A novel polymer for potential use in a trileaflet heart valve

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Mechanical Engineering


A novel polyolefin, poly(styrene-b-isobutylene-b-styrene) (Quatromer™), is being proposed as a viable polymer for use in trileaflet heart valves because of its oxidative stability. The current study was designed to assess the polymer's hemocompatibility and mechanical durability. Mechanical characterization included static tensile tests and dynamic tension-tension and bending fatigue tests, where the properties of isotropic and composite (polypropylene (PP) embedded) Quatromer specimens were compared with those of a polyurethane (PUR) approved for cardiovascular applications. It was found that by embedding PP fibers into the Quatromer matrix, the tensile and fatigue properties of the polymer could be improved, making them comparable, if not better than the PUR. The thrombotic potential of Quatromer was compared with the PUR, glutaraldehyde-fixed porcine valve material, and a positive and negative control by measuring platelet deposition with radiolabeled platelets in a parallel plate flow configuration. The porcine valve material was found to have significantly higher platelet deposition under all flow regimes, while no significant difference existed between Quatromer and PUR. In conclusion, Quatromer is shown to have suitable hemocompatibility and mechanical durability for use in polymer trileaflet heart valves, and fiber reinforcement can effectively be used to tailor the mechanical properties. © 2006 Wiley Periodicals, Inc.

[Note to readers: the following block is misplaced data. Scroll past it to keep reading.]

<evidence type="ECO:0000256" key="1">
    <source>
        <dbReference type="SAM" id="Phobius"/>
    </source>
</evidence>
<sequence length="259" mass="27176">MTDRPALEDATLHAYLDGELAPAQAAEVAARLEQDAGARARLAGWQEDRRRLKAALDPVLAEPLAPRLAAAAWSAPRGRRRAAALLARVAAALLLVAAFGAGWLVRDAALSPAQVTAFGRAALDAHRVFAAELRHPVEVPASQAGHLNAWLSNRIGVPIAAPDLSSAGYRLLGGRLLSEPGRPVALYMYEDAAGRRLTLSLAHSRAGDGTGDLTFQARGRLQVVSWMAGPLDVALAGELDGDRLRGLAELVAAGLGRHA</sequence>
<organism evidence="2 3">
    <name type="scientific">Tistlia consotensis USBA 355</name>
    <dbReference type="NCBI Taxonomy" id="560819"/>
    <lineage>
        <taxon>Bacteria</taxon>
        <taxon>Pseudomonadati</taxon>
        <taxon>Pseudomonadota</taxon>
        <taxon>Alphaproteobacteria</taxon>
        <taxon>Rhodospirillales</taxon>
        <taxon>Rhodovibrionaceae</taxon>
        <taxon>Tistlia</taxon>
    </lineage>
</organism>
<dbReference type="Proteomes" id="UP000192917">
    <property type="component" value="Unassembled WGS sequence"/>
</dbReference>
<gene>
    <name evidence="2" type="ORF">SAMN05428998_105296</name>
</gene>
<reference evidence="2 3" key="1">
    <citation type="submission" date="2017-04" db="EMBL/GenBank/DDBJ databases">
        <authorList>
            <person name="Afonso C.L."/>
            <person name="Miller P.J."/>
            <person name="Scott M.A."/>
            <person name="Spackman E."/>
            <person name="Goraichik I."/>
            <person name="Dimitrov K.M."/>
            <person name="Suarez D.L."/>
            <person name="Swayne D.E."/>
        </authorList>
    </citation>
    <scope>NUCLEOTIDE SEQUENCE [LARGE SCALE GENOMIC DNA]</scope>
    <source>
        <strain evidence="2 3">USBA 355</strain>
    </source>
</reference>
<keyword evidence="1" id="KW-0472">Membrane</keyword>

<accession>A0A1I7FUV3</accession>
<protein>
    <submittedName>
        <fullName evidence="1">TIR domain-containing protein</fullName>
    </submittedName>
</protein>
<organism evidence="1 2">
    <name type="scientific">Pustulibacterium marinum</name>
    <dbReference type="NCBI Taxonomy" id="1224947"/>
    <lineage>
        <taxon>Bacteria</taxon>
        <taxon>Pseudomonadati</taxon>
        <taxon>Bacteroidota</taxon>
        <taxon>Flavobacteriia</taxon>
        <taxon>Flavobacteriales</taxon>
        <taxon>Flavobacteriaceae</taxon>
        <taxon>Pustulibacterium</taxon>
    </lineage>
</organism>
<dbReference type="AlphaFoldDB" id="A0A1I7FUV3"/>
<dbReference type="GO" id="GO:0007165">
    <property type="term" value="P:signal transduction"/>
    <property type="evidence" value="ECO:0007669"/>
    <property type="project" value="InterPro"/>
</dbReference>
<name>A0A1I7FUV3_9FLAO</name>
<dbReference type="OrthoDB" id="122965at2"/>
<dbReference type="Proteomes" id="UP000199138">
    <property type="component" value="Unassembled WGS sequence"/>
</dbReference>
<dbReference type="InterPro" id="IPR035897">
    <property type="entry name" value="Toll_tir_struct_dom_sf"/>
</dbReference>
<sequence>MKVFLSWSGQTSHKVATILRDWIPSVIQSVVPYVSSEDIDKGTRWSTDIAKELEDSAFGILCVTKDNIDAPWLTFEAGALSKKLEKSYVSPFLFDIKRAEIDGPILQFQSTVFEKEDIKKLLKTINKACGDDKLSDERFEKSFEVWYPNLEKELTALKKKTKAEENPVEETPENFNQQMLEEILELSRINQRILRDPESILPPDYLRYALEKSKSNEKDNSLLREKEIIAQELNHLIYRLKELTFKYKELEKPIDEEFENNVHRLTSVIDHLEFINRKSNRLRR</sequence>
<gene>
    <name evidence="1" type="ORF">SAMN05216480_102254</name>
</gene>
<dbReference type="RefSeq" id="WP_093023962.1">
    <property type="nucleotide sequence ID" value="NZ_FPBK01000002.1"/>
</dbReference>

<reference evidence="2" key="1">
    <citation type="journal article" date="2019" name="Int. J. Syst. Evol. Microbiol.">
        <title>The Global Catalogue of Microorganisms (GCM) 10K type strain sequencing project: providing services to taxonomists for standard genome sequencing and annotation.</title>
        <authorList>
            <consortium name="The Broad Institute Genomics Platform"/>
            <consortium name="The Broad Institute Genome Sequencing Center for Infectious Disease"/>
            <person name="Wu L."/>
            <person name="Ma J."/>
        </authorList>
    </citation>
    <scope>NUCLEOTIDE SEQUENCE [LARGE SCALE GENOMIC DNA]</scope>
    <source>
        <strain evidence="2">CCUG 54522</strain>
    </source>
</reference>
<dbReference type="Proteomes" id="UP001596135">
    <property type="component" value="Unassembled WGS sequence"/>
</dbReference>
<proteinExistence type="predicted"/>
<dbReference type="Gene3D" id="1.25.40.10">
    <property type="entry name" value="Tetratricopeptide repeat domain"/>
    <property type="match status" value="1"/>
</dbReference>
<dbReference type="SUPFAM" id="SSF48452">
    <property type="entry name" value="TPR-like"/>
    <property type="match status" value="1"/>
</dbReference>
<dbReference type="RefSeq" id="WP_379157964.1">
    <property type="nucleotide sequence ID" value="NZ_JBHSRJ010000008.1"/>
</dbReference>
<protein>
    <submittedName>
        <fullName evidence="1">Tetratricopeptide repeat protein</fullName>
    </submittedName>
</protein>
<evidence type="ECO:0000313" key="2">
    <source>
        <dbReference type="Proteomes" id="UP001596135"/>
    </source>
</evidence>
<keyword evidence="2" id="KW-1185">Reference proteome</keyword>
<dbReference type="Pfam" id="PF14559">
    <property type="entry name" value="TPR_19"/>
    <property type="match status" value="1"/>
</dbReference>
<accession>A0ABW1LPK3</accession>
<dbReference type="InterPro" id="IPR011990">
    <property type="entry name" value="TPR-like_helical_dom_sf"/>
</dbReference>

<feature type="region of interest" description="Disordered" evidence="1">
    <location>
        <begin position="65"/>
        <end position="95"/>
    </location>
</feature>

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Journal of Biomedical Materials Research - Part B Applied Biomaterials


At the time of publication, Richard T. Schoephoerster was affiliated with Florida International University.

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